The CIPD is at risk of alienating HR professionals unless it makes its flagship research project ‘Next Generation HR’ as practical as possible, rather than focusing it on academic debate.
The HR membership body unveiled the initial findings from the study – which involved interviews with 80 HR practitioners across 14 organisations – at the Chartered Institute of Personnel and Development (CIPD) Annual Conference in Manchester last night. The project aims to kickstart the profession into thinking about how it can become more business-led, and urged delegates to consider how they can achieve sustainable organisational performance post-recession.
But HR managers told Personnel Today they feared the research lacked practical guidance on how to make the necessary changes.
Syd Farley, director of targeted development at bottling company Coca-Cola Hellenic, said: “It was useful but I didn’t get a lot of practical advice from it. It was showing me the direction but not giving me any pointers on how to get there.”
During the presentation on the findings, HR chiefs from corporate giants including Tesco, Nationwide and BT took to the stage to explain their involvement in the project.
But Hazel O’Brien, HR manager at the hotel firm Carlton Group, said the project was hard to translate across to her HR team, which was significantly smaller with different challenges to those larger companies.
“There seemed to be a focus on what the big companies are doing rather than those with smaller HR functions,” she said.
David Albone, HR manager of Connect Housing, added the advice given onstage as a result of the project did not easily transfer to the not-for-profit sector.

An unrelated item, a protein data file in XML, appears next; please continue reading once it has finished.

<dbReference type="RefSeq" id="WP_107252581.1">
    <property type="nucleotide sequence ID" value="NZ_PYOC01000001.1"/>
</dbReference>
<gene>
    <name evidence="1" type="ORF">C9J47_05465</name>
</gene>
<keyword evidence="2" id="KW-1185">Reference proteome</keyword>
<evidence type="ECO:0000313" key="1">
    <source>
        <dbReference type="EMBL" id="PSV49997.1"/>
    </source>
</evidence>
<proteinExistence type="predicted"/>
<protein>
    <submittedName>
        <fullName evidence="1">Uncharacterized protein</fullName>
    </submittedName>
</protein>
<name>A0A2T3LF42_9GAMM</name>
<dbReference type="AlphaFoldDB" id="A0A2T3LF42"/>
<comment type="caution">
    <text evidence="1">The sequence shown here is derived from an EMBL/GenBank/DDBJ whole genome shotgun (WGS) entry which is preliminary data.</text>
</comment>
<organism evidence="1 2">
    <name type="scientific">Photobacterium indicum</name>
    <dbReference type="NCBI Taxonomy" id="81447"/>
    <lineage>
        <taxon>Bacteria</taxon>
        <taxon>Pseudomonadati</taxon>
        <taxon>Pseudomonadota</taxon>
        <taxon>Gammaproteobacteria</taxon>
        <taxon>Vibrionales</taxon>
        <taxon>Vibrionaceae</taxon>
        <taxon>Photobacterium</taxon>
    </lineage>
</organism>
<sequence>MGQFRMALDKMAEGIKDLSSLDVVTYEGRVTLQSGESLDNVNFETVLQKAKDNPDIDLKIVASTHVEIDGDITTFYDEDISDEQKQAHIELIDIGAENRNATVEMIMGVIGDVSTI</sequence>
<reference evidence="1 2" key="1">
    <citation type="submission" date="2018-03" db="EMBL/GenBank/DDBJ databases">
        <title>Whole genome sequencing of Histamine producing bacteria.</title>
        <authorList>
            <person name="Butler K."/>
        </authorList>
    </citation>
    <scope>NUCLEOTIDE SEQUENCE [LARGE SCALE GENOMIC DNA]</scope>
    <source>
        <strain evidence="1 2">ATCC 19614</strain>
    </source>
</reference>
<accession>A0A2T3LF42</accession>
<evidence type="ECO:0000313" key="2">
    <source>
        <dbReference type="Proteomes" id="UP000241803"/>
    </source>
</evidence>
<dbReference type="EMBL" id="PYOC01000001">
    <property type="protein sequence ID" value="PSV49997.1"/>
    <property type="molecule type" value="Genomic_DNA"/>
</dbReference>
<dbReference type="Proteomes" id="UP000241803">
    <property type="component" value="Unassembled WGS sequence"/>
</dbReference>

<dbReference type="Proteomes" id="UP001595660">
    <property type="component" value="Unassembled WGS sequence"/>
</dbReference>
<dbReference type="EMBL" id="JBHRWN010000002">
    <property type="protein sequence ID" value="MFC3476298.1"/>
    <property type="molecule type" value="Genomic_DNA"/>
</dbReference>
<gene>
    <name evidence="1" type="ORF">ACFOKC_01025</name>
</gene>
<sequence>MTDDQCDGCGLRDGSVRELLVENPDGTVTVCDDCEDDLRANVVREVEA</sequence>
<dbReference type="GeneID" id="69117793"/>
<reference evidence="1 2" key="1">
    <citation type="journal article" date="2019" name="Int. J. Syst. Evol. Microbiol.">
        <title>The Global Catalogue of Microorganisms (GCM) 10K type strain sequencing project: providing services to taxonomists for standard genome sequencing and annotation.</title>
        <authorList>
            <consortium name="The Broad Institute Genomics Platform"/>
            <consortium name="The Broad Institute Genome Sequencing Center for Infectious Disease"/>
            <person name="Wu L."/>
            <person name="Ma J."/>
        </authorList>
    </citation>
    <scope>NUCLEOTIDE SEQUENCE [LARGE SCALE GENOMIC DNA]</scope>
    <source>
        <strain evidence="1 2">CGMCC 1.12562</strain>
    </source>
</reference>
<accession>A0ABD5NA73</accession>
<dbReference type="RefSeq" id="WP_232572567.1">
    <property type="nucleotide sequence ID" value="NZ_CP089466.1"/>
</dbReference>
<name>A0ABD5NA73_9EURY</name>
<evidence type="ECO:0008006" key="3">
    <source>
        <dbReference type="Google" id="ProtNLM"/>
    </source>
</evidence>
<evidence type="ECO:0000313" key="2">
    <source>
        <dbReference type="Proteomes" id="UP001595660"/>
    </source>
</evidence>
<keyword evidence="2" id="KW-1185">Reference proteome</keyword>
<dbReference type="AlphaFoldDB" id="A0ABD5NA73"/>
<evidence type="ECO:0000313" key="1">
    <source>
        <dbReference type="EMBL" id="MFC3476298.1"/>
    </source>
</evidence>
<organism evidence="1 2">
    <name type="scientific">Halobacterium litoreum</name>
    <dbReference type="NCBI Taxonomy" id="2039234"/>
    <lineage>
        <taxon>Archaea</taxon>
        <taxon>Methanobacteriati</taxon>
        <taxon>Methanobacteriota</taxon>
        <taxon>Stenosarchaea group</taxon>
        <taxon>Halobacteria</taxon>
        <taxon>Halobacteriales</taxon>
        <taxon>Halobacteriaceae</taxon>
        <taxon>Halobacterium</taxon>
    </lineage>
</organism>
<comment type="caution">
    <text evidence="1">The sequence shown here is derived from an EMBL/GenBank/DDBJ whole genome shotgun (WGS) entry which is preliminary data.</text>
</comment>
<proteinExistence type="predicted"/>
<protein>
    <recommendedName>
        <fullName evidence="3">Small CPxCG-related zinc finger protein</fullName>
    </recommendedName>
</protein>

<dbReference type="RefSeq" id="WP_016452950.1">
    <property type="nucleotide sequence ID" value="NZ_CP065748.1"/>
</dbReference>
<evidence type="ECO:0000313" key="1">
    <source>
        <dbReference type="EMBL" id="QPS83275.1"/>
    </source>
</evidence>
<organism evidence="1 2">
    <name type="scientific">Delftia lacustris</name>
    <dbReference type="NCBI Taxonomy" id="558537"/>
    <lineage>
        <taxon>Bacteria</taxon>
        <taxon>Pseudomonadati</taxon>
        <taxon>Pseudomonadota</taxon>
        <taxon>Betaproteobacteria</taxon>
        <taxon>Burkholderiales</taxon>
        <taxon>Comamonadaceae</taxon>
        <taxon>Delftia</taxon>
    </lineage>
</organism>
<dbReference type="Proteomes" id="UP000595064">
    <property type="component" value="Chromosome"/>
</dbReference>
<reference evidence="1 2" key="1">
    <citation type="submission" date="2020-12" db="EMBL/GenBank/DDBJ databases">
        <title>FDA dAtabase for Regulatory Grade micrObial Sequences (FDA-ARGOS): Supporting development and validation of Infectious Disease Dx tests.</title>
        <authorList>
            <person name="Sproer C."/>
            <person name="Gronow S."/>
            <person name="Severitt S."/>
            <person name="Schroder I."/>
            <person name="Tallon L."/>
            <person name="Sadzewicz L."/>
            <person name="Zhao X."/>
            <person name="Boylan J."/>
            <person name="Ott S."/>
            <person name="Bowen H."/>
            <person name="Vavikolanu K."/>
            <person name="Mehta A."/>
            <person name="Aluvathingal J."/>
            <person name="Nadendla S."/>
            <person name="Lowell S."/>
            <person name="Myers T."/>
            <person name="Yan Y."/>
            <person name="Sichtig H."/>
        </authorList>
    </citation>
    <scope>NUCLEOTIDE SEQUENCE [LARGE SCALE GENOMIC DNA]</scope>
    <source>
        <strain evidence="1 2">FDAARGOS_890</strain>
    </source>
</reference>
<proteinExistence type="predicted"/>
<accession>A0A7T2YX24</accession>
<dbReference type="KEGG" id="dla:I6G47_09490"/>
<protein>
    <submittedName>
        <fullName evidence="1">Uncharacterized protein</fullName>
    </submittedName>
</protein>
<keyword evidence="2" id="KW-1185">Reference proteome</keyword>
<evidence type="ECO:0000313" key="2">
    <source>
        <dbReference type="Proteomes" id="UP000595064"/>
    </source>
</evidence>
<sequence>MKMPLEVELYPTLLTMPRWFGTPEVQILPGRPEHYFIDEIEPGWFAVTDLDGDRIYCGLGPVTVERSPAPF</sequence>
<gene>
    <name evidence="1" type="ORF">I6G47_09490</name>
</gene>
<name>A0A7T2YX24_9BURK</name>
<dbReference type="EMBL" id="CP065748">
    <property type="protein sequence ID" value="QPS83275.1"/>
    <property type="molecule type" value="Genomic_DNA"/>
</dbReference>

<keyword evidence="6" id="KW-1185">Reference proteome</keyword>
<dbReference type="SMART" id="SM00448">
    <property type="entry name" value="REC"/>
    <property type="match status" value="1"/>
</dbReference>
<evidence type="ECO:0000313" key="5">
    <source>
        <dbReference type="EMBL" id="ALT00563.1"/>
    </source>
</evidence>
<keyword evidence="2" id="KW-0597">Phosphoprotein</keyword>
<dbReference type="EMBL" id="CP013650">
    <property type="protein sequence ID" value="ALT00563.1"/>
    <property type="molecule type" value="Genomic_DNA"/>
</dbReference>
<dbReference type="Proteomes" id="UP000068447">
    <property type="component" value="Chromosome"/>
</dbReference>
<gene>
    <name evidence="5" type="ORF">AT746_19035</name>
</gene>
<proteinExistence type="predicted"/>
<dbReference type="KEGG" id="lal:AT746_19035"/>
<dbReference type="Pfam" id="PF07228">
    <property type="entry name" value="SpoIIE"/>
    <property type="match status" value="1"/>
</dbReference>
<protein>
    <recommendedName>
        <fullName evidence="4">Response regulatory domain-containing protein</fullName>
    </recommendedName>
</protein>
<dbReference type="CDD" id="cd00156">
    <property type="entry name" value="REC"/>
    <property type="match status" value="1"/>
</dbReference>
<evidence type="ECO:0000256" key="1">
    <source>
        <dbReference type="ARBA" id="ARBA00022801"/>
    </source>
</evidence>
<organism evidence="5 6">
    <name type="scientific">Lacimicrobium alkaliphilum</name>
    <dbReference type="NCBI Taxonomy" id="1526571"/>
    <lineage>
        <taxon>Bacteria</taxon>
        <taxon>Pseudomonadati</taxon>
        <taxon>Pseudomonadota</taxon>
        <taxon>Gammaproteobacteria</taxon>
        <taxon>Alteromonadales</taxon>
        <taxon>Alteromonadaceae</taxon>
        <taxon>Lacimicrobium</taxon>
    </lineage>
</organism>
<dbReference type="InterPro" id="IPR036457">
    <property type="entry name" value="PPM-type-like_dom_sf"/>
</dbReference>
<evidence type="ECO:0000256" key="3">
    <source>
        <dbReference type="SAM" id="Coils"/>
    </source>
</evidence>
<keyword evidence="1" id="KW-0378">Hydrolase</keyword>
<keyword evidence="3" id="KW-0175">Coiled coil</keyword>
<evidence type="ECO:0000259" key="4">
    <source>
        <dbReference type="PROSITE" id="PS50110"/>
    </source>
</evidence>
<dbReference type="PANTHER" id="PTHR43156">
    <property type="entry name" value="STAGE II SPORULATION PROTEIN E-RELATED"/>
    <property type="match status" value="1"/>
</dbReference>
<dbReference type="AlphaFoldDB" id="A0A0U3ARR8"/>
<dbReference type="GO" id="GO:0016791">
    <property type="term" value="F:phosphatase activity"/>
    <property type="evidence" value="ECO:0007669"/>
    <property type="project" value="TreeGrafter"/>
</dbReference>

However, Microsoft’s HR mananger Aneta Jajkowska said the research project was “helpful”. “It is not a breakthrough idea that we are hearing for the first time, however it made me think about the importance of it. It was more of a theoretical-based reviewing of what we know, but it was helpful to hear that overview,” she said.
Samantha Kemsley, senior HR manager at professional services firm KPMG Channel Islands, added it was vital HR had a plan of action to help lead businesses out of the recession. She said: “The HR profession has to have a forecast of where the business is going. It’s essential right now because we are in a state of flux.”
Lee Sears, strategic adviser at the CIPD, who introduced the project last night, told the magazine the research was not intended to offer practical advice at this stage.
He said: “The intention behind the project is to provoke debate and get people to start to think differently. It’s not designed to create a toolkit and next steps. This is very much the beginning of the process.”
Sears added: “There’s a huge amount of untapped and latent capability within the HR profession and sometimes HR [people] are not in the right place at the right time to use the influence they could have. We want to support HR to move more into the heart of the business, more consistently.”
A full report of the research will be published in January and will be followed by nationwide forums enabling HR professionals to discuss the new direction for the function.
The CIPD refused to outline how much the Next Generation HR project had cost to run.